Julie Dina: So Beth, could you tell us a little bit about yourself and actually what got you interested in gardening?

Beth Chandler: Well, I grew up on the outskirts of a small town and my dad had grown up on a farm so we had gardens growing up. I like to play in the dirt, including practical things like digging up the dirt and planting cucumber seeds, which were one of my favorites. And my grandmother had a truck farm so I got to see something more extensive operation when I visited her. And that's what got me interested and then as an adult I started getting interested in eating organic foods and I missed the fresh foods that I could get growing up.

David Payne: So Beth you obviously have a very great passion for gardening. What do you particularly enjoy about it?

Beth Chandler: There are many things. I find it – it makes me feel very serene. I love working in the Earth and with the Earth making things grow as satisfying. It's something that I can enjoy and that I and also my husband and anyone else I might share things with gets the bounty of everything from strawberries to lettuces and baby carrots. Also I like it because it gets me out of the house in relaxing and it more or less coincides with Formula One season which my husband will be watching on TV so he doesn't feel like a gardening widower and I don't feel like a Formula One widow.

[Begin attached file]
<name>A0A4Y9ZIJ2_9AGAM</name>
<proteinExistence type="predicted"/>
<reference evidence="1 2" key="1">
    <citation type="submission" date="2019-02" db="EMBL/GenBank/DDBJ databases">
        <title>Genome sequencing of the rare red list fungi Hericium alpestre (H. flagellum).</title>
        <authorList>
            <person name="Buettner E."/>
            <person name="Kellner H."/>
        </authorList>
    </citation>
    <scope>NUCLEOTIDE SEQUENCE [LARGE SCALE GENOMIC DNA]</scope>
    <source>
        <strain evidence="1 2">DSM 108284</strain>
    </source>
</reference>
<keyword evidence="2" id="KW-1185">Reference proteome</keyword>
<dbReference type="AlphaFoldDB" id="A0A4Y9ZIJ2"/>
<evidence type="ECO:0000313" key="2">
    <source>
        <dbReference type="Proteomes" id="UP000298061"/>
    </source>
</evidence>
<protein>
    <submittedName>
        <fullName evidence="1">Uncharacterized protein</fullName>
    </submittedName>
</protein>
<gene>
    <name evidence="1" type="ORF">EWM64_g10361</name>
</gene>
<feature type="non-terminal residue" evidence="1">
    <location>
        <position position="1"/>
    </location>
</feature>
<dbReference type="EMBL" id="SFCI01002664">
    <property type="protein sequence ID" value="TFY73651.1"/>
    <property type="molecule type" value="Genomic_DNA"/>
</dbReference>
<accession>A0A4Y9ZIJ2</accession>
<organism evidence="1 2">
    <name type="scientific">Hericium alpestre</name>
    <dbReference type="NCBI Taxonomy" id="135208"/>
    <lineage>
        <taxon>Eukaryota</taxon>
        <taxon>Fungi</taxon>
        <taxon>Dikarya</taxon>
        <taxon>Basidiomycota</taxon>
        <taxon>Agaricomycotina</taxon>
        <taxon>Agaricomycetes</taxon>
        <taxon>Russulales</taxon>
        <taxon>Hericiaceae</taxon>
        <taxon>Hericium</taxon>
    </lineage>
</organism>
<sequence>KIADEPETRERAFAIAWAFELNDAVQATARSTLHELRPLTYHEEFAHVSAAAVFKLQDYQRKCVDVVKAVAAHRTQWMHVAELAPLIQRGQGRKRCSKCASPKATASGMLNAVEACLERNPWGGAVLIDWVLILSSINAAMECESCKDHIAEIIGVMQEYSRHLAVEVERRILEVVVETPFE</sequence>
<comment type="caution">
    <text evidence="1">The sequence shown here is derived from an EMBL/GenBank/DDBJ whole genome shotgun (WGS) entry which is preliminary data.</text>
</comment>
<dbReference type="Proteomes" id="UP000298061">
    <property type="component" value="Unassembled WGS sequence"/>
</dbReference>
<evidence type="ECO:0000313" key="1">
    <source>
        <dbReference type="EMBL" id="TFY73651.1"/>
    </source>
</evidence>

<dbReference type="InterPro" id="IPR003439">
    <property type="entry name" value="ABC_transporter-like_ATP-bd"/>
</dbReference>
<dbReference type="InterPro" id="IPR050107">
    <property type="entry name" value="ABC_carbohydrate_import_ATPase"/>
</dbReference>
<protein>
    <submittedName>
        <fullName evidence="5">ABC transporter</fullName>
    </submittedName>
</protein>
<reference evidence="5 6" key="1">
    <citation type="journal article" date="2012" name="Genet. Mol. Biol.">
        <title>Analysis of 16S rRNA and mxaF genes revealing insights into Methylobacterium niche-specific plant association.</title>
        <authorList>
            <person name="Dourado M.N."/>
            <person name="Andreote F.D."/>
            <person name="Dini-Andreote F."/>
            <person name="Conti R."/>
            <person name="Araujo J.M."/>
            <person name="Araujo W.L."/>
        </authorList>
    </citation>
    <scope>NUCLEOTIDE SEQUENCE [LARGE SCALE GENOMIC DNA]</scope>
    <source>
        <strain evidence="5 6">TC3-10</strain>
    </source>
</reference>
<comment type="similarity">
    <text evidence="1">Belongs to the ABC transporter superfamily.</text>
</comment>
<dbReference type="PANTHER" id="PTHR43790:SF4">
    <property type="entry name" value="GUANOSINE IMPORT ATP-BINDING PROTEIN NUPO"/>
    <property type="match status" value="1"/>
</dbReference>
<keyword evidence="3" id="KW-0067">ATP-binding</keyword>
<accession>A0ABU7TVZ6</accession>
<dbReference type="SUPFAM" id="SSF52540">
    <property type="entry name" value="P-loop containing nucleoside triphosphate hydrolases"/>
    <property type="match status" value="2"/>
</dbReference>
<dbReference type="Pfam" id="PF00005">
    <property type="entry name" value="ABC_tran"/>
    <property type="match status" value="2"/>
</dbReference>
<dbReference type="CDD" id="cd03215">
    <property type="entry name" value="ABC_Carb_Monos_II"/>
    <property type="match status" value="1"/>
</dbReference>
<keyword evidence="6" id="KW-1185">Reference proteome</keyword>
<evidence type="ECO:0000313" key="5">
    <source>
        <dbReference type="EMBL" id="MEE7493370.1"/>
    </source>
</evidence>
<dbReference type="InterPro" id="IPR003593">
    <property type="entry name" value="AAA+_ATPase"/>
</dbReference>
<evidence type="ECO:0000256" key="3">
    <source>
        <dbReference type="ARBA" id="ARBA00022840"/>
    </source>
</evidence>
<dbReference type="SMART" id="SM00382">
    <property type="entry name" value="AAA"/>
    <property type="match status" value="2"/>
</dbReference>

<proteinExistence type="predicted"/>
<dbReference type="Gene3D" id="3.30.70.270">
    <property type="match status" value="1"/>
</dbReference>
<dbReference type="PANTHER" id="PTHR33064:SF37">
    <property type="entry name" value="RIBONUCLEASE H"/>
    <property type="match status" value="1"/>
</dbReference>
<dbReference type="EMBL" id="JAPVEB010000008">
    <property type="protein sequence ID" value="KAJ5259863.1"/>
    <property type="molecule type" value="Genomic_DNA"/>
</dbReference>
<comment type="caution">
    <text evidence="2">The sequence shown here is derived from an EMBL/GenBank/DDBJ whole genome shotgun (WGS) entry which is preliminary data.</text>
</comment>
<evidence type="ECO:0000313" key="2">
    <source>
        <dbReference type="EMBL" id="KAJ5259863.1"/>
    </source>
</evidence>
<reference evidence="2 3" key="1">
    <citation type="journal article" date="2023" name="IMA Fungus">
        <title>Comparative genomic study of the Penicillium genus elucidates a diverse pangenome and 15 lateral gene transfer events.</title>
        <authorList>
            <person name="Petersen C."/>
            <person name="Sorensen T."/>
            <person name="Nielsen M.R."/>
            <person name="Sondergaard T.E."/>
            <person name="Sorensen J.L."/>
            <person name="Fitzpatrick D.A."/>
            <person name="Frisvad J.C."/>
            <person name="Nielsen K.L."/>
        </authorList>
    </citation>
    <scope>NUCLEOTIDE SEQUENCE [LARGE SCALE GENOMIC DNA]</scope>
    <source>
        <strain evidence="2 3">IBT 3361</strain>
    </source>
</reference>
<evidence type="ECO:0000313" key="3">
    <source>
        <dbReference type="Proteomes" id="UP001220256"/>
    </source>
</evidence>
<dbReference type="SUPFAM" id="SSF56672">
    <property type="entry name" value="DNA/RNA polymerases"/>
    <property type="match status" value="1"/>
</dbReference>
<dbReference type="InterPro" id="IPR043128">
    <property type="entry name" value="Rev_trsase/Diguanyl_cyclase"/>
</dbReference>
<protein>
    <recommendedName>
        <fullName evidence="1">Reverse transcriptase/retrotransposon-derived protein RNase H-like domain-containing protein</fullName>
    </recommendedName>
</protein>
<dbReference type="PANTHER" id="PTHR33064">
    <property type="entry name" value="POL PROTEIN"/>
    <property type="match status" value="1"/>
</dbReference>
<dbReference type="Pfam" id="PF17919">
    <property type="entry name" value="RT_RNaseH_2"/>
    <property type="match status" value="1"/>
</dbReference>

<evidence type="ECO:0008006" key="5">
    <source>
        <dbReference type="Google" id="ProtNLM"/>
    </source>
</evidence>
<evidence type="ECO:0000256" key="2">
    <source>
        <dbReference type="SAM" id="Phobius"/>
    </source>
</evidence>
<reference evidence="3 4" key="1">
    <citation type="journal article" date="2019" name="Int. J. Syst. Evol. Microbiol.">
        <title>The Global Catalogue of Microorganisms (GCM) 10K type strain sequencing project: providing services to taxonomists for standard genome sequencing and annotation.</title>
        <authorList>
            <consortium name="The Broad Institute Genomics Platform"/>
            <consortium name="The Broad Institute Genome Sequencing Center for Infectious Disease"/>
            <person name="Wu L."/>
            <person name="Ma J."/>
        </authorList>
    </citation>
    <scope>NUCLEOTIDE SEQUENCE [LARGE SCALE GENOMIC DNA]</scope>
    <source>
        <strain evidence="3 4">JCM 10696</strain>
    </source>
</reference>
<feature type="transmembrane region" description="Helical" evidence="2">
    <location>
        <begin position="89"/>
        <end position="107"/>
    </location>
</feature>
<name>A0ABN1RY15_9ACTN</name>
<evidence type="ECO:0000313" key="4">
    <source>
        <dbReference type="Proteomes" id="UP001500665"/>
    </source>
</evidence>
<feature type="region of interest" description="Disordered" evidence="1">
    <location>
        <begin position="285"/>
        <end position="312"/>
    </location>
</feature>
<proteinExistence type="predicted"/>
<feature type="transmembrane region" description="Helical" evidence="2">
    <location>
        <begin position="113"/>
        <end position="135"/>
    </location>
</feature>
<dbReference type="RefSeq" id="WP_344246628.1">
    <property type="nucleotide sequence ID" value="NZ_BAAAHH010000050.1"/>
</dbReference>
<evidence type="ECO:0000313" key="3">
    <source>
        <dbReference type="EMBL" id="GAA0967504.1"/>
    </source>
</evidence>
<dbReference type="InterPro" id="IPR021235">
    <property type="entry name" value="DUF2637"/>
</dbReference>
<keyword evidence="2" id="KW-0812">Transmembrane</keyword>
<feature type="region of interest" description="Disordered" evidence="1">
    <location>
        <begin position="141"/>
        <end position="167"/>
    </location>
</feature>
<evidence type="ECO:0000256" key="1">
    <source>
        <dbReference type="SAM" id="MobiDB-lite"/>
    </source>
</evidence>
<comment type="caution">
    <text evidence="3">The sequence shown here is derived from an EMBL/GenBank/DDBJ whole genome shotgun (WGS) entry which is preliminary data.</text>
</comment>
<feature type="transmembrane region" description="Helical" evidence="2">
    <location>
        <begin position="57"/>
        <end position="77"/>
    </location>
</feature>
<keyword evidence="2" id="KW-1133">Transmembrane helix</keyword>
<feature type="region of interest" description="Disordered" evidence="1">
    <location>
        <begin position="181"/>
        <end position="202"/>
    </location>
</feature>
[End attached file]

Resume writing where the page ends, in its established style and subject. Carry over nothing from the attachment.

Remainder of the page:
David Payne: So you leave him in the house and you go out and do.

Beth Chandler: Yes, I do.

David Payne: Sounds like a good comprise.

Beth Chandler: Then I come in and say look fresh baby carrots for dinner.

David Payne: So Beth there are many different kinds of gardening activities we can do with flowers, with vegetables, with herbs, what do you most enjoy do you do a bit of everything or do you prefer specializing in one or the other?

Beth Chandler: I prefer everything. I grow fruit for flowers, vegetables, herbs we also had some wonderful plantings already in our yard when we moved into our home. So I do some pruning too.

David Payne: And are there any particular kind of herbs that you particularly enjoy?

Beth Chandler: I like some of the easier to grow herbs such as parsley and oregano. So my absolute favorite is lilacs and year after we moved in I was determined I was going to buy and plant a lilac tree and I did. Seem to have a bit of a problem with powdery mildew last year but I'm hopeful for this year and every year I get more of those wonderful fragrant blossoms.

David Payne: You almost smell the fragrance.